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The Aranyakas ( Sanskrit , n., आरण्यक, āraṇyaka , "forest text ", from forest, wilderness) are texts of early Hinduism that are similar in nature to the Brāhmanas . These were ritual texts for the Orthodox Brahmins who had withdrawn into the forest. These forest dwellers took the first step towards the world renunciation Sanyāsa . This became a growing trend in Indian society in the centuries that followed.

Most of the Āranyakas' texts have been lost; but the following are still preserved:

  • the Aitareya and the Kaushitaki Āranyaka ( belonging to the Rig Veda )
  • the Taittiriya-Āranyaka (belonging to the Black Yayur-Veda)
  • the Brihad-Āranyaka (belonging to the White Yajurveda)
  • (There are no more Āranyaka for the Sama and Atharva Veda.)

Āranyaka originally means forest, wilderness and was used as a text name because these teachings were not imparted in the village, but in the lonely forest with a teacher. Traditionally, the Āranyakas are associated with the third stage of life of Vanaprastha ( those who live in the forest). After fulfilling the family and social duties as grihastha (housekeeper; more often: housefather), Hinduism provides two further stages ( āśrama ), which serve religious education and spiritual development. The Vanaprastha lives in the forest to continue his religious studies, the Samnyāsīn breaks all ties to family and society.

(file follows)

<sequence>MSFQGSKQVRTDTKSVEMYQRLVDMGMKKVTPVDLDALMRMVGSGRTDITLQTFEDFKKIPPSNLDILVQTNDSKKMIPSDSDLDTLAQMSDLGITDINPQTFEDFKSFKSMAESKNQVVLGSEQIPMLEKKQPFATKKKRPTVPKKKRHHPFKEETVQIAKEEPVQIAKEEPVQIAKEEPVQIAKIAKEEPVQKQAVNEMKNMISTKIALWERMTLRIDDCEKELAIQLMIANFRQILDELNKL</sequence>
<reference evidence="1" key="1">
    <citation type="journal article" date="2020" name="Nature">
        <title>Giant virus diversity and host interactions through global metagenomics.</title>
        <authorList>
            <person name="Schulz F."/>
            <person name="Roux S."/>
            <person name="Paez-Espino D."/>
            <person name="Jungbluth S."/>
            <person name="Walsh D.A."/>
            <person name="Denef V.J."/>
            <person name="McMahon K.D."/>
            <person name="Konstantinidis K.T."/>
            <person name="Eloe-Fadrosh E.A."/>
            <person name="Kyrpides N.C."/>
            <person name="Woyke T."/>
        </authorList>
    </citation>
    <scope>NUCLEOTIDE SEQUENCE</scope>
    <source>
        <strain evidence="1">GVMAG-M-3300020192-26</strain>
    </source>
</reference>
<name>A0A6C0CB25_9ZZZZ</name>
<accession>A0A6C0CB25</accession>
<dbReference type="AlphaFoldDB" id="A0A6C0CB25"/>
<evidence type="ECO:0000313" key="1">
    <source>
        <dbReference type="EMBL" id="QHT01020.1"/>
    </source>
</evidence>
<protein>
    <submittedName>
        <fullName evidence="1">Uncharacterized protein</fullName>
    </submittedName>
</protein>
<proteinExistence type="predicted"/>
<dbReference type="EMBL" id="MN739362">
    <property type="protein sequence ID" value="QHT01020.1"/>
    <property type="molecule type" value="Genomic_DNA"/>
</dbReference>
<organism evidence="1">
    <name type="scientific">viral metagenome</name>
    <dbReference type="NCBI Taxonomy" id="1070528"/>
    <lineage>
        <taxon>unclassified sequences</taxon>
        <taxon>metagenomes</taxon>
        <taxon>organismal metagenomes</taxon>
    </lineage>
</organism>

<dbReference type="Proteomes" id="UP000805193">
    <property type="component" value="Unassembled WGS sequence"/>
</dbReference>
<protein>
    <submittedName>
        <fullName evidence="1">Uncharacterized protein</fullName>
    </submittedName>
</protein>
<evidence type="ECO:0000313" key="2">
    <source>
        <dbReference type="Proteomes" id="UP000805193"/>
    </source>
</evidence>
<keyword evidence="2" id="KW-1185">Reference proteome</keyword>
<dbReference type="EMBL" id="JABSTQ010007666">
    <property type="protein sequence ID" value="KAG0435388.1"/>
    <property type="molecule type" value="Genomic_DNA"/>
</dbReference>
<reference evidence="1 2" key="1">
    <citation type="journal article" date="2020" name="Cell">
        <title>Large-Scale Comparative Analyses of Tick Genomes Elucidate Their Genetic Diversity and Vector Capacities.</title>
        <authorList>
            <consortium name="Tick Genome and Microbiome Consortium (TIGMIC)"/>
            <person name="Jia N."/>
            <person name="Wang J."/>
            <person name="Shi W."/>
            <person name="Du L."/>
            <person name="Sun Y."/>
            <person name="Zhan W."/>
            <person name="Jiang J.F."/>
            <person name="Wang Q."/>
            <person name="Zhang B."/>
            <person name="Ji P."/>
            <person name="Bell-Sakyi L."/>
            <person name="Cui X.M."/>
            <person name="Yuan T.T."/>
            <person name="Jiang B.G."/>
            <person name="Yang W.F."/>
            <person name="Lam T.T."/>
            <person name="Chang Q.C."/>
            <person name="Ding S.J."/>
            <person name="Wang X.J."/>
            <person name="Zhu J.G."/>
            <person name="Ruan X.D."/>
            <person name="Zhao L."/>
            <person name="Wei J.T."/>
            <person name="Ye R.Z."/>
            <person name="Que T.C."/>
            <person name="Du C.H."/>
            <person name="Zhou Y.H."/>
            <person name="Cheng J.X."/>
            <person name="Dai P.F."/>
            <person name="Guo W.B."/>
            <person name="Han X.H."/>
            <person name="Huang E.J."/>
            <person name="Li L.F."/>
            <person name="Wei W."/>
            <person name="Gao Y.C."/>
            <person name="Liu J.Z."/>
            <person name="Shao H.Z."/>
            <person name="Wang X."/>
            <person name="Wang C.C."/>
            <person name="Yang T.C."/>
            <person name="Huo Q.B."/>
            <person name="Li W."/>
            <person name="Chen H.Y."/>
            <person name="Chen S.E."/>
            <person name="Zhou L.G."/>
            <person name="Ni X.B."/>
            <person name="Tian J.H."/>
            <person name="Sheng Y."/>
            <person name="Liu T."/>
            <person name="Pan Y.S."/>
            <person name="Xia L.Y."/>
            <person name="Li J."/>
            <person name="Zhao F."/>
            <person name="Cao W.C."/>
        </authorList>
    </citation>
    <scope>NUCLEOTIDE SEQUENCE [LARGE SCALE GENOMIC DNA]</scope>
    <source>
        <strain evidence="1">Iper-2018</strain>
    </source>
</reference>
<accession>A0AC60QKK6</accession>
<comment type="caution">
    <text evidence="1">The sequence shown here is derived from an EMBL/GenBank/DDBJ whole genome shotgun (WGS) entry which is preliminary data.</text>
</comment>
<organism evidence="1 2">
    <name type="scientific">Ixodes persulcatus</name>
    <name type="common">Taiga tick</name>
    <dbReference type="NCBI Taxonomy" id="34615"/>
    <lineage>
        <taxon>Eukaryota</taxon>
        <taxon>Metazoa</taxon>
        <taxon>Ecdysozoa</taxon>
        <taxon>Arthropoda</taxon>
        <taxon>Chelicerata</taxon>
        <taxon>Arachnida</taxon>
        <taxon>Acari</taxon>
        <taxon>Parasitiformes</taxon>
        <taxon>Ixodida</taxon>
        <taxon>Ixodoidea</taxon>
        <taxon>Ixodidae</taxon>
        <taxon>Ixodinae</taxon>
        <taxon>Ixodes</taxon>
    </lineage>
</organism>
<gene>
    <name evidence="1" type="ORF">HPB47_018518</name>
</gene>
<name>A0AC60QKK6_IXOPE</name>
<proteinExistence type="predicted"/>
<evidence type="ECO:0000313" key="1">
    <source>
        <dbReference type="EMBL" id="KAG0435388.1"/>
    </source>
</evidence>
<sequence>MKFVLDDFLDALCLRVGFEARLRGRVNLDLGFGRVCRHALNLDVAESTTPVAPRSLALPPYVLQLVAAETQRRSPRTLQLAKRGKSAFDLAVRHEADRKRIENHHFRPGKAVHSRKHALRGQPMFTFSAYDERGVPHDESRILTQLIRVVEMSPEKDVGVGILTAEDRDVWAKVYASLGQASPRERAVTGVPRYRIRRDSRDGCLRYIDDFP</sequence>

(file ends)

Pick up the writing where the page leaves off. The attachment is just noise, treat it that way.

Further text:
The Āranyakas paved the way for the esoteric philosophy of the Upanishads and for the subsequent ascetic form of the yoga tradition.

Āranyakas and Veda

The Veda and thus also the Āranyakas belong to the Shruti ( Sanskrit , f., श्रुति, śruti , literally: “what is heard”), which is revealed by “what is heard”, these are the revelation texts, to which the Samhitās, Brāhmanas , Āranyakas and ultimately the Upanishads count.

At the center of the Vedic religion are the religious hymns presented in the Veda , such as sacrificial rituals in favor of the deities Indra , Agni and Vayu etc.


  1. The Yoga Tradition, Georg Feuerstein, Yoga Verlags GmbH, Wiggensbach 2009, page 224
  2. as opposed to or in connection with the Smriti ( Sanskrit , f., स्मृति, smṛti , “what is remembered”), in a sense “the written canon ” in the narrower sense.
  3. Eckard Wolz-Gottwald: Yoga-Philosophy-Atlas. Via Nova, Petersberg 2006, ISBN 3-936486-04-2 , p. 52 f